The remnants of the ship Niantic were re-discovered in 1978 when construction crews began to demolish the Niantic Building, which was built in 1872, in order to make way for the construction of the new Mark Twain Plaza Complex. The Niantic Building had replaced the old Niantic Hotel that had originally been built over the hull of the ship. Upon re-discovering remnants of the Niantic, archaeologists were called in to unearth what remained of the 119-foot ship. A portion of the old hull was placed on display for public viewing at the San Francisco Maritime Museum, where it can still be seen today. This museum is part of the San Francisco Marine National Historical Park, operated by the National Park Service.

Brogden, Dan . "Journals Detail Four Voyages of the Niantic", San Francisco Maritime National Historical Park. March 1st 2015. Accessed February 14th 2020. https://www.nps.gov/safr/learn/historyculture/nianticjournals.htm.

Delgado, James. "No longer a buoyant ship: Unearthing the Gold Rush storeship Niantic". California History, vol. Vol. 58 , no. No. 4 (Winter, 1979/1980)pp. 316 - 325. Published January 1st 1979.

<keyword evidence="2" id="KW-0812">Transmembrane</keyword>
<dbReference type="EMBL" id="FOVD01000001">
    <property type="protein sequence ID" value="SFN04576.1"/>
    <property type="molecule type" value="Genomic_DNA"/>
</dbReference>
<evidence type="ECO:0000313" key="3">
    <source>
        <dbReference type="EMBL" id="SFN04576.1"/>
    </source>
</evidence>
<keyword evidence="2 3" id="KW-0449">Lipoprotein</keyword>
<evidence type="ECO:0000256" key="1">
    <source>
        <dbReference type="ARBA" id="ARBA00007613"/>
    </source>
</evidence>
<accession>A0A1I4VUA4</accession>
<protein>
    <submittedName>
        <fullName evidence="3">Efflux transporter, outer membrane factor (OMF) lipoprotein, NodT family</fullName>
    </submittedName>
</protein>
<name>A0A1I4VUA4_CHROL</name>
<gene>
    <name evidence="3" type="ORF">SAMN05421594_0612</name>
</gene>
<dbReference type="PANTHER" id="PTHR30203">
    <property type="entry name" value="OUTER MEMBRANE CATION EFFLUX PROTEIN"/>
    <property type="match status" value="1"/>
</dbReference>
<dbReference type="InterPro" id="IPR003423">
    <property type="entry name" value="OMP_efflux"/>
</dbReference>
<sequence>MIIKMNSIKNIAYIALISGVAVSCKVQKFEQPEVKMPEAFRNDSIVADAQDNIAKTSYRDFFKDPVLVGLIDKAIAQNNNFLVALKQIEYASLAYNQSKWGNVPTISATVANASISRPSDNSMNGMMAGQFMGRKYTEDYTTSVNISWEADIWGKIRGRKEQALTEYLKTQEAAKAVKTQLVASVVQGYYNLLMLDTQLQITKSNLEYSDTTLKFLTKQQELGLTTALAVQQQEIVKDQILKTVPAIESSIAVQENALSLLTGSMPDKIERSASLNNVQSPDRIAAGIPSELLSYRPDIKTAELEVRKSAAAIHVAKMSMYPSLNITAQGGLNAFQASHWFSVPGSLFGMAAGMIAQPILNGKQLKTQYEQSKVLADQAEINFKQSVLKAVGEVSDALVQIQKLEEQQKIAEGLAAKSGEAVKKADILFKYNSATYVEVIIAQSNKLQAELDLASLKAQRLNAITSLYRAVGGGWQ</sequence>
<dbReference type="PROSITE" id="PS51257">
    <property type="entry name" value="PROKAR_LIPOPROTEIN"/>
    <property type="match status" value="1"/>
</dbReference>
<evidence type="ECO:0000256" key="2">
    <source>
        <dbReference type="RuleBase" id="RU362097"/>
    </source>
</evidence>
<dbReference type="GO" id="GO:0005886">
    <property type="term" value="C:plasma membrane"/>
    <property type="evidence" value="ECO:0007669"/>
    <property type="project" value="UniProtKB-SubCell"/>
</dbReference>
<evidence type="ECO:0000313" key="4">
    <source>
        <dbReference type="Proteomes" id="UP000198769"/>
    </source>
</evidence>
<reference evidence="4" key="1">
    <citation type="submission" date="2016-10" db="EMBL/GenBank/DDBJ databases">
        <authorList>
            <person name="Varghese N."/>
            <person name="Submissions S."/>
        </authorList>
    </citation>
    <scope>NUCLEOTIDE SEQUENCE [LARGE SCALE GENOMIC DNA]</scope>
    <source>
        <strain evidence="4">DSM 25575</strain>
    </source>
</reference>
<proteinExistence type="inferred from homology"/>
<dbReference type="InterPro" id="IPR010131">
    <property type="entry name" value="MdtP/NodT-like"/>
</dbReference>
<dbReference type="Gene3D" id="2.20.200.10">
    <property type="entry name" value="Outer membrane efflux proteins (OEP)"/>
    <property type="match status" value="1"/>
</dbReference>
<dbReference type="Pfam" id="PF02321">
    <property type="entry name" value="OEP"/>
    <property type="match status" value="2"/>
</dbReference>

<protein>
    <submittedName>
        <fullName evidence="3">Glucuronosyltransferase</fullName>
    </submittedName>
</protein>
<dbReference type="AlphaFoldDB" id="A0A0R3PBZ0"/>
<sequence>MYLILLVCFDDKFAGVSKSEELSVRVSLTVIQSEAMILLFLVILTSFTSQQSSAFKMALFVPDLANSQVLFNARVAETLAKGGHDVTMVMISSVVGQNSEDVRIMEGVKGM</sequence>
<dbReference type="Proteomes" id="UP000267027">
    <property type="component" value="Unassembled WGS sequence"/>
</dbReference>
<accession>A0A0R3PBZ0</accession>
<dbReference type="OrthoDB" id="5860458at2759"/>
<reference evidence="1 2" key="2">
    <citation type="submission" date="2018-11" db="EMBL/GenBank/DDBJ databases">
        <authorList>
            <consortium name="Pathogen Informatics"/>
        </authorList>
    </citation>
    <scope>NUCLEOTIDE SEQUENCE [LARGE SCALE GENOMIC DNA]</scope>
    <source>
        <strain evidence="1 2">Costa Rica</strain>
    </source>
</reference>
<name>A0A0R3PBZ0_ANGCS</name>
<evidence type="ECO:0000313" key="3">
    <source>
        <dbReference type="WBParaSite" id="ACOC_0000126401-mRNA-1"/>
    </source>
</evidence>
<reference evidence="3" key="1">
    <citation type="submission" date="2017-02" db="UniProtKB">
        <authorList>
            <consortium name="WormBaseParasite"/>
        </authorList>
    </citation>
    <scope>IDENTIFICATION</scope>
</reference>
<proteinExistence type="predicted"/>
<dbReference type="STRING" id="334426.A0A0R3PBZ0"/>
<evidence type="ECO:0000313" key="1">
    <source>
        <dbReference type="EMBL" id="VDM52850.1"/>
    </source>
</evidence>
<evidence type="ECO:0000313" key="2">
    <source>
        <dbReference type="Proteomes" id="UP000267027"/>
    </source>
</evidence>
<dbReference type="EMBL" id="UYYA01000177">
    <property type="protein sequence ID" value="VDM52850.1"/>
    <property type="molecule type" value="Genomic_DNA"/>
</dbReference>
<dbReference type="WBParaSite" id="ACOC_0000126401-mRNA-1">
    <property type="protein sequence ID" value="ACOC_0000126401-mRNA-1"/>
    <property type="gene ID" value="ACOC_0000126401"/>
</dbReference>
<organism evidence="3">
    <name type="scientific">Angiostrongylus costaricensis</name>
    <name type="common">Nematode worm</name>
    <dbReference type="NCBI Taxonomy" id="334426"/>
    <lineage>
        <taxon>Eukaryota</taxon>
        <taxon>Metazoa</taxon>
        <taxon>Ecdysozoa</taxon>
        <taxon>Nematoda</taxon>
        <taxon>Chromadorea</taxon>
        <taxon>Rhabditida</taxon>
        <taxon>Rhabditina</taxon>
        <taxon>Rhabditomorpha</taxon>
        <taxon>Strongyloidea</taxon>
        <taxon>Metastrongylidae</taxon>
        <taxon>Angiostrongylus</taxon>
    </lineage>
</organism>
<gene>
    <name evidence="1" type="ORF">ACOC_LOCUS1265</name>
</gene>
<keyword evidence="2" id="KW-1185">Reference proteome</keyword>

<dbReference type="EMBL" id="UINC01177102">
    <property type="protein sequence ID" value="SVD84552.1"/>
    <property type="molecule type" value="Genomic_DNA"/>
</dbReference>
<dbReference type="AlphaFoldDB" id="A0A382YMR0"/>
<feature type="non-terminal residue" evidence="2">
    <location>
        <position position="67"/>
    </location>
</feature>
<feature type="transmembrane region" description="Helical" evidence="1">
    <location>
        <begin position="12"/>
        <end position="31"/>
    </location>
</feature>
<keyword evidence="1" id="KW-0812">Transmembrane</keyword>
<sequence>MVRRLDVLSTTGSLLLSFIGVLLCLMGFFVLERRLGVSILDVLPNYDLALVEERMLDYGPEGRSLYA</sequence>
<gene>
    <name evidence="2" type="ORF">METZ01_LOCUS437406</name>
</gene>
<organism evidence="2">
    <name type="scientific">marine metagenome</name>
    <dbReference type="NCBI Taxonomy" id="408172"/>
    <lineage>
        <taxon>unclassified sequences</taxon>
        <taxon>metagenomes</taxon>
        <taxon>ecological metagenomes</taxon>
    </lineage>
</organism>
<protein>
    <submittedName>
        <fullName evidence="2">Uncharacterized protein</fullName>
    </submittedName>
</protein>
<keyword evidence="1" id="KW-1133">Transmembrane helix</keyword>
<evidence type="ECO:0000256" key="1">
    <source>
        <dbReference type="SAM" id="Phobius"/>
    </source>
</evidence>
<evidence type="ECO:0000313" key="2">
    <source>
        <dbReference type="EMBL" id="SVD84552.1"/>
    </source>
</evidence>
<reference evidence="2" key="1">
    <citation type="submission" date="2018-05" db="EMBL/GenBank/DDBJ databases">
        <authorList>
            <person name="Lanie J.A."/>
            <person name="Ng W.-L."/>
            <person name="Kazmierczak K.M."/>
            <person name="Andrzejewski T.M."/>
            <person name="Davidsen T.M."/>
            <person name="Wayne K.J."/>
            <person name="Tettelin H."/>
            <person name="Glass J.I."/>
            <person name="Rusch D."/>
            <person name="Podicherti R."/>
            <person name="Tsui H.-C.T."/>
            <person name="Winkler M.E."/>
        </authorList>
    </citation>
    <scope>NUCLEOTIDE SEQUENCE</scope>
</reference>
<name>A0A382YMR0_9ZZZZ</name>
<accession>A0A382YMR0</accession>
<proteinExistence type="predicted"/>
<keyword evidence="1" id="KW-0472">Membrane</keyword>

Filion, Ron . "Buried Ships", SF Genealogy. November 18th 2000. Accessed February 14th 2020. https://www.sfgenealogy.org/sf/history/hgshp1.htm.

Hull, David. "Niantic: Buried Gold Rush Ship", San Francisco Maritime National Historical Park. March 1st 2015. Accessed February 14th 2020. Niantic: Buried Gold Rush Ship.

Riggs, Cynthia . "The Niantic: A ship's life is illuminated through the restoration of its painting". Martha's Vineyard Magazine. September 2nd 2010.

Ruppenstein, Andrew. "Site of Ship Niantic", The Historical Marker Database. March 24th 2011. Accessed February 14th 2020. https://www.hmdb.org/m.asp?m=41125.

"Site of the Niantic", Atlas Obscura. Accessed February 14th 2020. https://www.atlasobscura.com/places/site-of-the-niantic-gold-rush-ship-hotel.

Werner, Mark, and Purser, Margaret, eds. Historical Archaeology Through a Western Lens. Lincoln, Nebraska. University of Nebraska Press and the Society for Historical Archaeology, 2017.

Image Sources(Click to expand)

Andrew Ruppenstein, Hmdb.org

The Bancroft Library at the University of California at Berkeley

The Bancroft Library at the University of California at Berkeley

Barry Swackhamer, Hmdb.org

Ron Filion, SF Genealogy

Ron Filion, SF Genealogy

National Park Service (NPS.gov)